Suicide wallpaper. That should be right: background music that keeps you up at night.
And yet. Wallpaper gets a bad rap, because it’s two-dimensional and decorative and lower-middle-class. Background doesn’t get much respect either, like something that doesn’t hustle you for every fiber of your attention’s less serious or ambitious or meaning-laden: shit for the chillout room. Like you’re either sex or you’re perfume.
Plus, suicide in the context of art, especially female confessional style, is by now overwrought and tired. Sylvia Plath came and went and that emotional capital got spent.
Suicide wallpaper should be just about right for Cat Power. But it’s not going to do. So let’s say the songs of Chan Marshall, who is Cat Power, make you want to start over. They leave you with the sense that you didn’t even get the hearing of them right, much less the describing. I mean they’re weird. Not peacock hermetic like Tori Amos, not look at the crackpot! weird like Jad Fair or Doctor Octagon. Uncanny. That was Sigmund’s word for intimate female space, the field but not the flowers. Uncanny, like having one of the weird sisters for a lover.
Most of the songs on Moon Pix are brutally simple: one or two guitar strings, just enough to suggest a chord. Sometimes the chord changes. Sometimes there is a drummer who barely plays. And then there is the disturbing voice that does not raise.
“Big monster,” begins “Back of Your Head,” maybe the most representative song on the record. “Big monster lover. Bigger pusher over”—repeating the words and the sounds of the words, repeating the few notes of melody and minimal guitar figure, adding just a little, trying to expand insistently into something awful. It gets someplace, but where? “Couldn’t park that fucking car, couldn’t part from you. Saw the back of your sweet mother’s head, now I know that she thinks I’m dead.”
One has a suspicion—on a record that aches with suspicion—that the speaker is indeed dead. That’s why the music is a suicide. No matter how strange or how awful things get there it never lifts into shock or celebration, rage or howling despair. Those all come before. On Moon Pix it is always after, as if everything had already happened. Which doesn’t leave much. Dull jewel of a voice. Extreme gray noise.
There is nonetheless one utterly lovely melody on this record which trades in everything but. In “Colors and the Kids,” nodding toward prettiness, she exchanges her guitar for a piano. Even so, she replicates the same simplicity, a crude one-handed part. “Must be the colors and the kids that keep me alive,” she begins, “’cause the music is boring me to death.” What’s that I hear—a straight line? The masochism boggles the mind.
But who offers it up? Marshall throws the personal voice into unfixable selves; another song begins “I been a moonshiner for 17 long years.” “Colors and the Kids” slips through selves like acid through butter: “I built a shack with an old friend,” she says at one point. “He was someone I could become.” Dissolve to an abstract series of panorama and trace. “We wanted to be the sky, now all we want to do is go to red places.” This is senile dementia from the inside, the wandering drive into dream, the weird loveliness of having stayed alive.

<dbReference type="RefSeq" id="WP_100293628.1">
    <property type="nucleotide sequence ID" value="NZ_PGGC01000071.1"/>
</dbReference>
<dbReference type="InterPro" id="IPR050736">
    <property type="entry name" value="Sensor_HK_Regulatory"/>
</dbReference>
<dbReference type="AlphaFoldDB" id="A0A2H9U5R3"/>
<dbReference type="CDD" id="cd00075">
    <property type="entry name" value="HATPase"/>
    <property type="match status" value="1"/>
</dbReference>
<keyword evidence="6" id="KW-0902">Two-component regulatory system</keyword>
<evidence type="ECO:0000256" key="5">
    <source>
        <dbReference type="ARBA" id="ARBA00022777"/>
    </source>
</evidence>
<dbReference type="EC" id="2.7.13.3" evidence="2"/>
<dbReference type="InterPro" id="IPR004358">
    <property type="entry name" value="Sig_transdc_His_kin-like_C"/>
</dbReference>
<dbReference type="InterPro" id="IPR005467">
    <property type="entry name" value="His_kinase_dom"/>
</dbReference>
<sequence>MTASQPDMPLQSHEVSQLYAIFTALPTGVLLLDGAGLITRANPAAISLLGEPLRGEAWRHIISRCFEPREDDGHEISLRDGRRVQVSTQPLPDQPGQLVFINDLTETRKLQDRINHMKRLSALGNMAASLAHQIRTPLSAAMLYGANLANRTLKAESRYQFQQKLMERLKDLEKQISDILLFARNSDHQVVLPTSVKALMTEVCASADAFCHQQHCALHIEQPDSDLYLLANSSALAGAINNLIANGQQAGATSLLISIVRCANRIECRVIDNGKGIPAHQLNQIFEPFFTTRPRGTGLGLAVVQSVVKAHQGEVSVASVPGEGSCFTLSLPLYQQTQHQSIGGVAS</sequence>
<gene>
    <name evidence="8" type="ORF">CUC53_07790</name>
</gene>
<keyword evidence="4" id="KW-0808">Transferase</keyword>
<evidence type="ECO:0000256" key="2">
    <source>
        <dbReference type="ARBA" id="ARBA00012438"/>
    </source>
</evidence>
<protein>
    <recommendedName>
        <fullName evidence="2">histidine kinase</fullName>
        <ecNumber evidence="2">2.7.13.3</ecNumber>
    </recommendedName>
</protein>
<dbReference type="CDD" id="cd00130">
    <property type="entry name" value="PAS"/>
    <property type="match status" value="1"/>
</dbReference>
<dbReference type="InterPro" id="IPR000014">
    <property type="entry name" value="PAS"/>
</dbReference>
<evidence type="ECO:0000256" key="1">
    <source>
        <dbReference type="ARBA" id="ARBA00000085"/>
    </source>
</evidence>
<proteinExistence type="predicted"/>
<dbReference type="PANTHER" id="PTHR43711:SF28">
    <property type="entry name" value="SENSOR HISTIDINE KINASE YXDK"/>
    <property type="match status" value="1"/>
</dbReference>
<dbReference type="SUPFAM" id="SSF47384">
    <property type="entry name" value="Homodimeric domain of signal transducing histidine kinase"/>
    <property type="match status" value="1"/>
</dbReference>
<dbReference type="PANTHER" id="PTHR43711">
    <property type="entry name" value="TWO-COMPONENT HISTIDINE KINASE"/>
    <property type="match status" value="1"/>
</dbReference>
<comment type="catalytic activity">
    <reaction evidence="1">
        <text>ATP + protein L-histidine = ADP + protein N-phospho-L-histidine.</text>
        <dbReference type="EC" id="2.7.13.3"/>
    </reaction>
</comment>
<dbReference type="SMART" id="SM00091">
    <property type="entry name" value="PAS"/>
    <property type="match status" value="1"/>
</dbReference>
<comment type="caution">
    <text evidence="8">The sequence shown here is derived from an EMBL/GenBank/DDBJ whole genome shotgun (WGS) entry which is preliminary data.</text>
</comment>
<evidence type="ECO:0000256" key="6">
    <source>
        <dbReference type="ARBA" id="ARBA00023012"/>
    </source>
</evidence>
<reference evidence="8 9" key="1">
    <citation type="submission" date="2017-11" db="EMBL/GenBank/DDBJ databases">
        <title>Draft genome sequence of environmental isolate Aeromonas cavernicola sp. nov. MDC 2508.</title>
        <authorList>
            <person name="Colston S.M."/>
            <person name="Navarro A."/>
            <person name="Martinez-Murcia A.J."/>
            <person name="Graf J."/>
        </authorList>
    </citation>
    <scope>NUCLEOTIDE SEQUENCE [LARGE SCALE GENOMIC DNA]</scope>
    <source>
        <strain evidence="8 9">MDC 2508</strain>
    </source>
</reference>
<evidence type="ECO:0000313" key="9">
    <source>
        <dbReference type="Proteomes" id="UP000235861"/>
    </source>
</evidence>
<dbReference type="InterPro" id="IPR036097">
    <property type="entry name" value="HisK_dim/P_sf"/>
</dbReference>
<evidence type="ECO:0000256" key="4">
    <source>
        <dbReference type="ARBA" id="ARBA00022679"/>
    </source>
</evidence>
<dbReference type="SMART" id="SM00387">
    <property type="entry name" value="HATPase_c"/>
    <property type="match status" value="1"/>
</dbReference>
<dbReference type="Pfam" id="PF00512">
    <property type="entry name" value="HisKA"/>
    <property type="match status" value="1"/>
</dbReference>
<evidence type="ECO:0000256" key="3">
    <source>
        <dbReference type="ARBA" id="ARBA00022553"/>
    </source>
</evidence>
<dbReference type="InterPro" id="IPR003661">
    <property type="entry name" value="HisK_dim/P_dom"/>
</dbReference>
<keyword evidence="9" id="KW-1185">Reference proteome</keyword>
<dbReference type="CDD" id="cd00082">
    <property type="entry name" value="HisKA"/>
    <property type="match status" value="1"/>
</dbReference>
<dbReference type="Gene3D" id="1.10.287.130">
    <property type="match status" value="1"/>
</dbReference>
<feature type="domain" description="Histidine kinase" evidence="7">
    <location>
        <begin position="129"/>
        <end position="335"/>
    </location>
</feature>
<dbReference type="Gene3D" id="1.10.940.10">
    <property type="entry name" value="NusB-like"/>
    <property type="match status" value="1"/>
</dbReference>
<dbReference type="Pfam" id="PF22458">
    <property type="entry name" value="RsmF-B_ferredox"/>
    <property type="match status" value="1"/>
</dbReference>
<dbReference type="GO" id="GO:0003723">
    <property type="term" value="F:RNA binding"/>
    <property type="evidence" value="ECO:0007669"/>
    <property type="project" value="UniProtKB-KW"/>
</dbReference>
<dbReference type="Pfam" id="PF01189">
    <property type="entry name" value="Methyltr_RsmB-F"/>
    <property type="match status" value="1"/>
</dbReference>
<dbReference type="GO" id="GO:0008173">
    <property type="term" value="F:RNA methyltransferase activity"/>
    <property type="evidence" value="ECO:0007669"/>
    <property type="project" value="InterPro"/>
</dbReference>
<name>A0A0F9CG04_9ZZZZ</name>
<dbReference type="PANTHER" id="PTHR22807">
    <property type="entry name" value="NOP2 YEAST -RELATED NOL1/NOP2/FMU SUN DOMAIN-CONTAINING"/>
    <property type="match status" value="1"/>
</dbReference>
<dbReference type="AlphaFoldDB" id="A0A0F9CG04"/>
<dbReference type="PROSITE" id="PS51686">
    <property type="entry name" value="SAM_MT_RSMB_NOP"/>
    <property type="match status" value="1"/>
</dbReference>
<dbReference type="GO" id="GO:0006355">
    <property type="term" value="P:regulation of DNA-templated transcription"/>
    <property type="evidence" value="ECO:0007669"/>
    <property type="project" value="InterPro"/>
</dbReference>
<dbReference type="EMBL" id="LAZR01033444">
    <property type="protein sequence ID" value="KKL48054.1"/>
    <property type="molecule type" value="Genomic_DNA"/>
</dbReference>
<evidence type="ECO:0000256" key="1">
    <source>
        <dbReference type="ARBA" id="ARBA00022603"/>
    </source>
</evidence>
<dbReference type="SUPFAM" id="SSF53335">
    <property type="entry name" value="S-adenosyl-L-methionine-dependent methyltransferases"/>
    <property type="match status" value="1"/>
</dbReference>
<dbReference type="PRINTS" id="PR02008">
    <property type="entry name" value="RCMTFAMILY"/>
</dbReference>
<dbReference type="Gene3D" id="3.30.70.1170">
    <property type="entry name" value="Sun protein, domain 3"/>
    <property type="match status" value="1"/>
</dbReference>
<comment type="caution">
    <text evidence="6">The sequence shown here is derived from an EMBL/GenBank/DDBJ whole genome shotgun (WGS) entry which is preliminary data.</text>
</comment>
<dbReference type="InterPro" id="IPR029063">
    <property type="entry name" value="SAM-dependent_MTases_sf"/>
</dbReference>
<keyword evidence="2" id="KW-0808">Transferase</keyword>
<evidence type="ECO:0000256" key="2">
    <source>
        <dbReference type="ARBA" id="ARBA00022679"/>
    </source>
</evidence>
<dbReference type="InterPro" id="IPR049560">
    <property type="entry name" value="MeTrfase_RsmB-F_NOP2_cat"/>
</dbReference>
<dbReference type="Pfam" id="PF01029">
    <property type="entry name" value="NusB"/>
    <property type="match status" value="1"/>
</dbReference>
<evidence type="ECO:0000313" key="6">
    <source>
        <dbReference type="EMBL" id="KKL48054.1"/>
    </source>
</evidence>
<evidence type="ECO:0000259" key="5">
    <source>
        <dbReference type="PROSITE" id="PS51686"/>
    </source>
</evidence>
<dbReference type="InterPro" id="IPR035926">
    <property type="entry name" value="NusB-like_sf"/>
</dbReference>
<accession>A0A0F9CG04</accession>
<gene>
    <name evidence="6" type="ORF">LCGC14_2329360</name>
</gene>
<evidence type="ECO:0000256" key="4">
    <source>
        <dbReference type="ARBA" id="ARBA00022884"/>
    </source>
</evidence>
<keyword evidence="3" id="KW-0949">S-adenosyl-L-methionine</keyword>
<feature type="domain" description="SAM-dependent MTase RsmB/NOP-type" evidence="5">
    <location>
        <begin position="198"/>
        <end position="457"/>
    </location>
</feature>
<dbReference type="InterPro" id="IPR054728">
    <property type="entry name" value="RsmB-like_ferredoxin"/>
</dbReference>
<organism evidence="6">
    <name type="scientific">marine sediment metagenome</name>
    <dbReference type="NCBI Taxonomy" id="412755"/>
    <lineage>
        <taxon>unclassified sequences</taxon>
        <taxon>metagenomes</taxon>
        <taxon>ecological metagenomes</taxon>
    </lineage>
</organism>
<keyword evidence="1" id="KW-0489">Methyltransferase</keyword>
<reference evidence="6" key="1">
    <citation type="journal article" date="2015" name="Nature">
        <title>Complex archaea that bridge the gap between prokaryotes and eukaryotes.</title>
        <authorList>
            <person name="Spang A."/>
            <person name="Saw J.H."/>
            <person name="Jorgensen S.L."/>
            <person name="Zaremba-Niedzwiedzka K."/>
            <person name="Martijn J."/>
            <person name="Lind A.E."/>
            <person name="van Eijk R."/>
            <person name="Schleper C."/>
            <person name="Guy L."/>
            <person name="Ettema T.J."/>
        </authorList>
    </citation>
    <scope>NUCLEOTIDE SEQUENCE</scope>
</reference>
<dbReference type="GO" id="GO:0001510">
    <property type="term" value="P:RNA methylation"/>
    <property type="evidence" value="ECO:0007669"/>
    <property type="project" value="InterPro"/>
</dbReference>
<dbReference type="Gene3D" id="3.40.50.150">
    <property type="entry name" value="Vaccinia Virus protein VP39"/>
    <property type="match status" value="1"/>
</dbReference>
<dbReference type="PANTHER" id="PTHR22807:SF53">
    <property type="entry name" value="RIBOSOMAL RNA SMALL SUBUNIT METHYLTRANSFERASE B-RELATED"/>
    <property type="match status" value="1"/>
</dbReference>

It’s hard to concentrate on a Cat Power album straight through. Not so much because it’s sonically morbid—that’s the part I like. But the somber flatness, the mostly-monochrome which means to make meaning, can get too much. Imitative fallacy, it’s called, that thing dragging down “No Sense” and “You May Know Him.” Sometimes dullness is just dull, and aimlessness tires. Sometimes Cat Power’s miniature sky is filled with Mazzy Stars.
Yeah yeah, it’s supposed to mesmerize and haunt. But if you stare too long it can start to seem vacant.
You’re not supposed to stare. That’s the whole secret of Cat Power, of music that’s not all up in your attention-nerve. Chan Marshall writes these terrifically intimate songs, sometimes disturbingly so, but she’s not putting on the damage, not doing display. Her songs assume you’re looking the other way.
Which means I had it wrong. It can’t be wallpaper because it’s not about appearance at all; she herself is reputed to spend considerable stagetime with her back turned to the crowd’s face. But still the voice leaks out into the atmosphere, inexorably fills the available space.
Maybe I’d like to call it integumental music—how in its steady, insistent pushing it comes to occupy the space between things, as you’re looking out the window or even at the wall. It’s music that doesn’t believe in being saved—the few moments of “Amazing Grace” buried in “Metal Heart” aren’t even ironic, just softly cruel. Still, the song fills up the last part of the night, the one that is purely yours, fills it just enough to sustain those gray hours.
This article from the Village Voice Archive was posted on September 29, 1998